BS&T: Will you retire the mainframes?

Yee: I don't know. Retiring mainframes is not the destination. Some of our mainframe applications, such as our DDA, are very efficient.

BS&T: What about offshoring?

Yee: Offshoring for us is a strategic alternative that we will evaluate. Offshoring, like retiring the mainframes, is not a destination but a part of our portfolio that we can leverage to become more competitive either by reducing costs or bringing products to market more quickly.

BS&T: Did you have to bring in new staff since you are working with new technologies?

Yee: I did, and we now have a good mix of internally promoted staff as well as externally recruited staff. We are developing our internal staff; we spent a half million dollars on technical staff training last year. I also hired very key senior executive positions to be on my senior management team.

BS&T: How are regulatory concerns affecting your technology decisions?

Yee: First we make sure that we spend what we need to be compliant. Then we look at making compliance part of our process to become more competitive. For example, performing Know Your Customer (KYC) due diligence as a separate compliance task adds costs. But if you look at KYC as part of the prospecting and sales cycle, it enables you to truly know your customer. You can then take that knowledge and offer much better products and services. We want to build the compliance requirement into our business so it becomes a value-added process rather than a burden.

BS&T: Who are UBOC's competitors?

Yee: Our business strategy is segmentation -- understanding our customers and then packaging products and services to meet those segments. Rather than competing generally in our commercial business, we pick industries in which our bankers have domain expertise. Because we know their business, we can provide value-added service to our lending and cash-management products.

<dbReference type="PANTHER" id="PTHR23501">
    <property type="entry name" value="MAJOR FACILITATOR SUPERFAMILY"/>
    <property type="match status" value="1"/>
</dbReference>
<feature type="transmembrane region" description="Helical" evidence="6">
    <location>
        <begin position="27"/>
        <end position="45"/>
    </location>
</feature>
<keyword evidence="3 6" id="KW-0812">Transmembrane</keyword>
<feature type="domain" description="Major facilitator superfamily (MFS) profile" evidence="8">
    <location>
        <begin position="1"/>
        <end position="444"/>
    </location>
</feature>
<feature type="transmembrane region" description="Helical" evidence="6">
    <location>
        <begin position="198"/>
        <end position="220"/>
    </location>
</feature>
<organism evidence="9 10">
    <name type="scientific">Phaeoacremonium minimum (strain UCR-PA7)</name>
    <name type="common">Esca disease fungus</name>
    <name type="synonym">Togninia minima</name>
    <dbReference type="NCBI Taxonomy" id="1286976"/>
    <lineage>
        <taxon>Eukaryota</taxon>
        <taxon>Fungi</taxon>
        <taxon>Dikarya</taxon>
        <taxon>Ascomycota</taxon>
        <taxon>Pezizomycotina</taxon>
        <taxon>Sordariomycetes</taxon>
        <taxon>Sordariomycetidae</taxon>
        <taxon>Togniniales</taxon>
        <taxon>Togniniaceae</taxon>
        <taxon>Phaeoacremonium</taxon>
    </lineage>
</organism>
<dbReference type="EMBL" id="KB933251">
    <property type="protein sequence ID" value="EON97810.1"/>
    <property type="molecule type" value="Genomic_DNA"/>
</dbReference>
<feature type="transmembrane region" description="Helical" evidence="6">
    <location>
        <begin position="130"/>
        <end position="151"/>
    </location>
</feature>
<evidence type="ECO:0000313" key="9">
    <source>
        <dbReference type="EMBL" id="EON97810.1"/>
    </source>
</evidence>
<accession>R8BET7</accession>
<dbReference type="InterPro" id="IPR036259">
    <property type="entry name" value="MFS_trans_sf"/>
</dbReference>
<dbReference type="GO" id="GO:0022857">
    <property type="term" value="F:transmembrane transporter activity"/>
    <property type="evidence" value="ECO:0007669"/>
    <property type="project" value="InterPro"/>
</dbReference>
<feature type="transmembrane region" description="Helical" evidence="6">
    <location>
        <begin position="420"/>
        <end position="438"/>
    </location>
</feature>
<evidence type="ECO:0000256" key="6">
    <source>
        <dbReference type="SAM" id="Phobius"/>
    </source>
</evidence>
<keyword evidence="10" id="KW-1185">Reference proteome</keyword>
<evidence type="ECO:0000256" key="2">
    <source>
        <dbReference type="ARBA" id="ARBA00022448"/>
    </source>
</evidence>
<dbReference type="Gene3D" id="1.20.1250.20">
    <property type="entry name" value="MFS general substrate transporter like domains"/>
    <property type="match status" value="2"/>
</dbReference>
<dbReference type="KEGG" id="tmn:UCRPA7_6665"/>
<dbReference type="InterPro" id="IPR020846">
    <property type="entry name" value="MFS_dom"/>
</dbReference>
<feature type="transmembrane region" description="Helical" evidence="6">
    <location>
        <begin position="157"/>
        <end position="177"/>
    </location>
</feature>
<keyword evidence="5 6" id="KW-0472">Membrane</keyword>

In the corporate market, we compete with banks such as Wells Fargo (San Francisco), Bank of America (Charlotte, N.C.) and Wachovia. Our strategy of knowing the industry sectors we serve enables us to get a higher percentage of business in those sectors. Although we are a top-25 bank, we are No. 7 or 8 in cash management.

We're very focused on the California market, although we do have some offices outside the state. On the retail side, we are very dominant in certain geographies, such as Los Angeles and San Diego. Citibank (New York) and Wells Fargo are big competitors, but nonbanks such as ING (Amsterdam), American Express (New York) and others are emerging competitors.

BS&T: Do you view community banks as competitors?

Yee: Yes and no. Community banks market to the entire community, so yes, we are competing for geographic space. But our strategy is not to compete against the whole spectrum of the community but within selected segments of customers we determine we want to go after.

BS&T: Do you expect your IT budget to increase, decrease or remain the same?

Yee: We've been spending the right amount on technology and the bank has been very good about approving the dollars that we need. However, I do feel that we could get a lot more for our dollars. It's all about negotiation with vendors and others. The real question for me is, "How much can you spend productively at a time?" You can throw away millions of dollars, but are you getting value?

Jim Yee started his financial services career as a summer intern at the former Chase Manhattan Bank while attending New York's Columbia University. He liked banking so much that he changed his college major from electrical engineering to industrial engineering and has since spent most of his career in financial services. Since joining San Francisco-based Union Bank of California (UBOC; $52.6 billion in assets) in 2005, Yee has focused on supporting the bank's strategy of owning niche markets through segmentation and providing a customer-centric experience.